Maybe the greatest victory for the anti-fracking activists in New York State is switching the burden of proof from the victims to the producers. A hallmark of European environmental policy is to place the burden of proof on the industries producing suspect products—making industries prove their products will do no harm to the public or to the environment before these products are allowed on the markets.
The reverse has been true on this side of the Atlantic. Decades of environmental and public health abuses by polluting industries—cigarettes, leaded gas and paint, using hydrofluorocarbons (super greenhouse gases) as a refrigerant, etc.—have been allowed to continue business as usual until enough time, health and environmental damage, money, and research finally brought the polluters to court.
This statement by acting New York State Health Commissioner Howard Zucker could have profound implications not only on Fracking in New York State but also on how we address environmental concerns in our hemisphere:
"Until the science provides sufficient information to determine the level of risk to public health from HVHF [high-volume hydraulic fracturing] to all New Yorkers and whether the risks can be adequately managed, DOH recommends that HVHF should not proceed in NYS," Zucker wrote in a letter to Martens that accompanies the public health report. (The legacy of New York's fracking decision,12/24/ 2014 Rochester City Newspaper)
The burden of proof that Fracking in New York must not harm the public’s health is now the responsibility of the Fracking industry—which should have always been the case. In states like Pennsylvania, Fracking started without much research and since then it’s been the dickens for the public to prove that their health and water well problems have been due to nearby Fracking operations. When already ensconced, the Fracking industry looks on with disdain for those concerned about methane leaks and other concerns because once given approval by the state to begin their harmful practices, it is almost impossible bring them to task.
This business-as-usual climate, where it’s harder to stop existing polluters than to switch to energy options that don’t pollute, must change quickly. Maybe New York State’s six-year Fracking experience can offer some practical insights to the necessary energy shift we must make if we are to keep global temperatures at 2C above preindustrial levels.
The science of Climate Change couldn’t be clearer. The CLIMATE CHANGE 2014 Synthesis Report by the Intergovernmental Panel on Climate Change (IPCC) released in November makes it crystal clear that we have to quickly reduce fossil fuel use:
The unrestricted use of fossil fuels should be phased out by 2100 if the world is to avoid dangerous climate change, a UN-backed expert panel says. The Intergovernmental Panel on Climate Change says in a stark report that most of the world's electricity can - and must - be produced from low-carbon sources by 2050. If not, the world faces "severe, pervasive and irreversible" damage. (Fossil fuels should be phased out by 2100 says IPCC, 11/02/2014, BBC News)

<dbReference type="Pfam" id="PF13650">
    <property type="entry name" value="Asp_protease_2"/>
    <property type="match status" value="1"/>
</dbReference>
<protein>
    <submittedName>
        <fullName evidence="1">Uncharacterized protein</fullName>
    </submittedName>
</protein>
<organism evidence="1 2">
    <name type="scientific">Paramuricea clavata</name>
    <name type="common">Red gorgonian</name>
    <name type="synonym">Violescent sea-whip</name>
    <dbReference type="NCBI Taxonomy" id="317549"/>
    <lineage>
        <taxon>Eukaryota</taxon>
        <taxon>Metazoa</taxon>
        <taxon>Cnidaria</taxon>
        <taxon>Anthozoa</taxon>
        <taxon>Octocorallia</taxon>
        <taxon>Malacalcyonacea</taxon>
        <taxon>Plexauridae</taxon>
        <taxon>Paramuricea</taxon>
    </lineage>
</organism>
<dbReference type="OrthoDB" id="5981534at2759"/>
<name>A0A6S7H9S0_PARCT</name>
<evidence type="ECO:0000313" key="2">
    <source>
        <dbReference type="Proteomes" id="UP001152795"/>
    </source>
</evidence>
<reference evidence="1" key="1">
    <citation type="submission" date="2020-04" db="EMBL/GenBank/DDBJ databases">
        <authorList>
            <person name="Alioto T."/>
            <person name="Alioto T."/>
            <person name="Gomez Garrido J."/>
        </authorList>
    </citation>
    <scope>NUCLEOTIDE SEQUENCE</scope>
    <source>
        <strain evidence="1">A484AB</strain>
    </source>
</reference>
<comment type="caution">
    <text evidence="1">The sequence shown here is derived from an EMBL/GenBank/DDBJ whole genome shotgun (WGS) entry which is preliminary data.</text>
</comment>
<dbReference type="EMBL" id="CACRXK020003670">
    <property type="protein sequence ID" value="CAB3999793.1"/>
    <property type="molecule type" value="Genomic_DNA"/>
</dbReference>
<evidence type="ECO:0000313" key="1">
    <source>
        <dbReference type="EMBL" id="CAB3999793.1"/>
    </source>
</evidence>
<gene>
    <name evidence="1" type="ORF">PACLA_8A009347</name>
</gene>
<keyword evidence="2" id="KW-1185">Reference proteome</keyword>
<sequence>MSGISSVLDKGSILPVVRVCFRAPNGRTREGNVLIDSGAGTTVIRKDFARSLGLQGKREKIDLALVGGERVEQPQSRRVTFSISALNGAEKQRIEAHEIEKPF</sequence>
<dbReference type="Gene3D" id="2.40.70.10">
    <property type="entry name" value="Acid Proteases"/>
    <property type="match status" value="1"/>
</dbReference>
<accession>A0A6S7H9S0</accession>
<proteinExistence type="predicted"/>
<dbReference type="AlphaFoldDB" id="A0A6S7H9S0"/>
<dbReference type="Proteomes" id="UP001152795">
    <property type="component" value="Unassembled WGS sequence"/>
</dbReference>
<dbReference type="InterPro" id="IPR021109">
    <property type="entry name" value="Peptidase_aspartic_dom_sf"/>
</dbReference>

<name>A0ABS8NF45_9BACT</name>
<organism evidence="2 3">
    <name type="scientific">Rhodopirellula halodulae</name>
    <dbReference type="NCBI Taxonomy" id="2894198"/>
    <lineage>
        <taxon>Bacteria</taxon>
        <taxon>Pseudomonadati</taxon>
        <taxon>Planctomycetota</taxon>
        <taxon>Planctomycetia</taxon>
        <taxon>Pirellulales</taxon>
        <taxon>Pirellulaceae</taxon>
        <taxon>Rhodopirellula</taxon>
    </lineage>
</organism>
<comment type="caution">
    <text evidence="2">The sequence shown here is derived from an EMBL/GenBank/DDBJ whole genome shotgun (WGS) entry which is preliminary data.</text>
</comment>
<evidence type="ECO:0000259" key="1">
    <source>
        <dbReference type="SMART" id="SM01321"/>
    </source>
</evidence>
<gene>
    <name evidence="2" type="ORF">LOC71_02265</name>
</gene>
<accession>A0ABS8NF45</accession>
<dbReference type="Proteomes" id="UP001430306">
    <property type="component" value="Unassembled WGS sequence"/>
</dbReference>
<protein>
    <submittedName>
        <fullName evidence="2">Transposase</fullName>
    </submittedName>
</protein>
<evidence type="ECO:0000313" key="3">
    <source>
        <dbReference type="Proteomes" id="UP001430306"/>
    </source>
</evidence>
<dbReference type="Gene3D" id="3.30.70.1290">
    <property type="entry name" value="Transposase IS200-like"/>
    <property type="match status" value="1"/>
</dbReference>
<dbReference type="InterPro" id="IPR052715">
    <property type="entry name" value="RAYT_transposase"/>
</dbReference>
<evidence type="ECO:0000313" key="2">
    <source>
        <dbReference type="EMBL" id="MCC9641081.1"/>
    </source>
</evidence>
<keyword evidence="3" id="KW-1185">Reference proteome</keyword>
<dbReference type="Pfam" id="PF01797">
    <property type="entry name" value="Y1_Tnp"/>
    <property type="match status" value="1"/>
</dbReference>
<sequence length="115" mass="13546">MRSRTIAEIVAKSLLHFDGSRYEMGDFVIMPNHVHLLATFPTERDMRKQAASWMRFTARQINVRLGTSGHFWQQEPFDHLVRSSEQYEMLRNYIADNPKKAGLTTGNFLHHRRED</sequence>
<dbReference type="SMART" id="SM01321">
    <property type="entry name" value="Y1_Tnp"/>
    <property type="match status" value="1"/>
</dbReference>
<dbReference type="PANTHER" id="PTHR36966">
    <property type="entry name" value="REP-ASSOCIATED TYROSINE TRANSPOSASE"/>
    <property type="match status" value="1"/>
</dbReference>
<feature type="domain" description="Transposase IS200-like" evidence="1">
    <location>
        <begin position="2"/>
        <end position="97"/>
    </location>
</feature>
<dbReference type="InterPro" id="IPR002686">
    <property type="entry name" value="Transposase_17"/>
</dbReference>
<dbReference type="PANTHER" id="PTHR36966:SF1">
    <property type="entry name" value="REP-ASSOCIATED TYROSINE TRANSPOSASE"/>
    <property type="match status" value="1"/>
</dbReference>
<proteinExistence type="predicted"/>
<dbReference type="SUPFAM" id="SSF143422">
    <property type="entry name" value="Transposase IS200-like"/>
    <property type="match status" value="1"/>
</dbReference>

Banning Fracking in New York State presents a major opportunity to address Climate Change by dramatically increasing the potential for renewable energy. Now that we’ve dodged a major environmental challenge to our environment, our health, and our climate by NOT Fracking New York, we have opened the door wider for more wind and solar power. The economic obstacles presented by cheap natural gas is now reduced and gives the growing green energy industries the boost they need.
Better battery power for when the wind isn’t blowing and the sun isn’t shining, conserving energy, increasing energy efficiency, and updating our energy infrastructure with Cuomo’s New York Energy Highway program (fixing leaking gas pipes, supporting green energy, reducing bottlenecks affecting renewable energy, and advancing Smart Grid technologies) can now accelerate our state’s role in reducing greenhouse gases—and provide many jobs. We’ve lost six precious years fighting Fracking in New York. Now let’s focus on the provisions of the COP20 Lima climate talks and make major strides in New York for a successful COP21 Paris climate agreement. (BTW: Did I mention more jobs? More jobs than Fracking would have ever provided New Yorkers?)
Sure, the battle to keep New York Frack-free is not over. Those pro-fracking people will never give up as long as there is a buck to be made from fossil fuels. But the COP20 Lima talks have gotten folks around the world considering an alternative to our addiction to fossil fuels:
The switch to renewable power is a battle we cannot afford to lose The Lima climate talks saw a shift towards action with renewable energy taking centre stage, says the head of the International Renewable Energy Agency Since the final gavel fell at the Lima climate talks earlier this month, discussions have centred on one question: what did the talks actually accomplish? After two weeks of intense negotiation, governments settled on a draft text that will hopefully lead to a successful global climate deal in Paris next December. While opinions vary regarding the success or failure of the outcome, there is another story emerging outside the negotiation room. This year’s conference represented a highly-significant shift in the positive momentum to act on climate change. While negotiators engaged in contentious debates, businesses, non-governmental organisations and local authorities stepped forward to present their own climate initiatives and committed to more action on the ground. In this shift, renewable energy took centre stage. (December 24, 2014 The Guardian